Published Date: Mar 29, 2018
Economic policy must respond to needs: minister
LAHORE: Punjab Finance Minister Dr Ayesha Ghous Pasha has said the Punjab government believes in a consensus economic agenda and engages diverse stakeholders, including private sector and academia to come up with an enabling economic policy for exports and manufacturers.
Speaking at a symposium titled ‘State of the economy and future priorities’, organised by Friedrich-Ebert-Stiftung (FES) Pakistan and Sustainable Development Policy Institute (SDPI), here on Wednesday, the minister said the Punjab government’s approach regardless of who was coming to power was that the economic policy must be responding to real needs and aspirations of all stakeholders.
The symposium was clubbed with the launch of two books related to Pakistan’s national economy including ‘Growth and inequality in Pakistan’ by Dr Hafiz A Pasha and ‘Pakistan’s Agenda for economic reforms’ by Dr Vaqar Ahmed.
The excerpts from both the books were shared with the participants comprising leading economists, representatives from trade and business communities and media highlighting diverse aspects and issues pertaining to state of economy with federal as well as provincial lenses.
The finance minister said the Punjab government also believes that an economic policy should be export oriented, led by private sector and in alliance with sustainable development goals (SDGs). “We must acknowledge that in Pakistan, we have always been good in coming up with policies but lack implementation. Therefore, we are focusing on developing mechanisms for proper and better implementation on policies”, she asserted.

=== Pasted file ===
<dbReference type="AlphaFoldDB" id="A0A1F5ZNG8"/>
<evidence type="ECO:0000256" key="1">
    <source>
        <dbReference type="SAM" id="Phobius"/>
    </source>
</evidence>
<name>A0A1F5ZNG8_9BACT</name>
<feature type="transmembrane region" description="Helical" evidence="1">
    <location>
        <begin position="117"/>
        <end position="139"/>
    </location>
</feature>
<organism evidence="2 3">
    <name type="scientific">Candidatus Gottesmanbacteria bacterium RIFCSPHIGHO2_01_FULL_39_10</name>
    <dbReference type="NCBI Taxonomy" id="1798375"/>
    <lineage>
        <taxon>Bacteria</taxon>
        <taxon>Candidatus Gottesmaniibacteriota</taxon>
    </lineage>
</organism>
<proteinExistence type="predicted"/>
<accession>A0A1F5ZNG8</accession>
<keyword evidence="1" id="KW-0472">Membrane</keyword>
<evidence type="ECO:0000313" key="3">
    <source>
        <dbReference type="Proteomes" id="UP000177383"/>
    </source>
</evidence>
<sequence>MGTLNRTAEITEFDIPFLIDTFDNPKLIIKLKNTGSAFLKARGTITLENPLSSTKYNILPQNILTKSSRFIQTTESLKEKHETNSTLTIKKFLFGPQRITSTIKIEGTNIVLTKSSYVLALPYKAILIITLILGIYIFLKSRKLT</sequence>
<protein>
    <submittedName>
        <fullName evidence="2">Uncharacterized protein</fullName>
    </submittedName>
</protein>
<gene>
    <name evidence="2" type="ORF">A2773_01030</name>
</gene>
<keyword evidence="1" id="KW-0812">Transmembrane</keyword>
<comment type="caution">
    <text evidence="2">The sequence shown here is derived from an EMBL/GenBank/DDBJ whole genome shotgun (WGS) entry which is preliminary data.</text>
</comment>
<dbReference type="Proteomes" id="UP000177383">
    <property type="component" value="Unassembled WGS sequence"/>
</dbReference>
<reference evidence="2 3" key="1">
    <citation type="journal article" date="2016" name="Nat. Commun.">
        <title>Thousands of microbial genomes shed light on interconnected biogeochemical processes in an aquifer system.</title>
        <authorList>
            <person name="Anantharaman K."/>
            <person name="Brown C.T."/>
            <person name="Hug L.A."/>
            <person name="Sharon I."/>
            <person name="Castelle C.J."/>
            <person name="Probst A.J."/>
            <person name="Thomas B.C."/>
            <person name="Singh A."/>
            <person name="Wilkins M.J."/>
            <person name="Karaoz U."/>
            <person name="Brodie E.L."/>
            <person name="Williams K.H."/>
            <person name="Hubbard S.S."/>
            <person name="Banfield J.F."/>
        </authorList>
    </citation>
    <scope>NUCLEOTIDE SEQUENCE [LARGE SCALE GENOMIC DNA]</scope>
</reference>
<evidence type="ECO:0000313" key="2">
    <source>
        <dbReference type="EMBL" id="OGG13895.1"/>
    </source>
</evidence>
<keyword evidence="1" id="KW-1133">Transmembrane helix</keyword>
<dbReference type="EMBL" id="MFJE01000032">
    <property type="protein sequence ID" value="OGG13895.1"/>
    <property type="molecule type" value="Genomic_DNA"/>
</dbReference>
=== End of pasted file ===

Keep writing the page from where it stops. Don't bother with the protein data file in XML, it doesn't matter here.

She said high cost of energy and non-enabling tax mechanisms have been major constraints for investors and manufacturers and with the help of consultation with stakeholders, ‘our government was seriously working on removing all these impediments and the forthcoming provincial budget would be reflective of this approach’. She added: “The investment that took place in Punjab was result of our growth rate policy whereas in Khyber Pakhtunkhwa, it was based on development funds that province received for its particular situation.”
Eminent economist Dr Hafeez A Pasha on the occasion said that the future economic agenda of the government must respond to critical challenges that were stemming from a fragile state of economy. At a juncture when the nation was all set to undergo new elections, the experts busy discussing national economic agenda beyond CPEC and some key economic reforms becoming crucial for future economic roadmap, an equitable economic structure had become more significant.
Dr Hafeez A Pasha suggested that water scarcity should be matter of urgent priority for the government whereas privatisation of at least 11 state owned entities including PIA and Steel Mills must be a top priority. Likewise, the manufacturing sector needs to be strengthened whereas the tax systems which at present could be termed the most inefficient in the world should be rendered to a complete overhaul.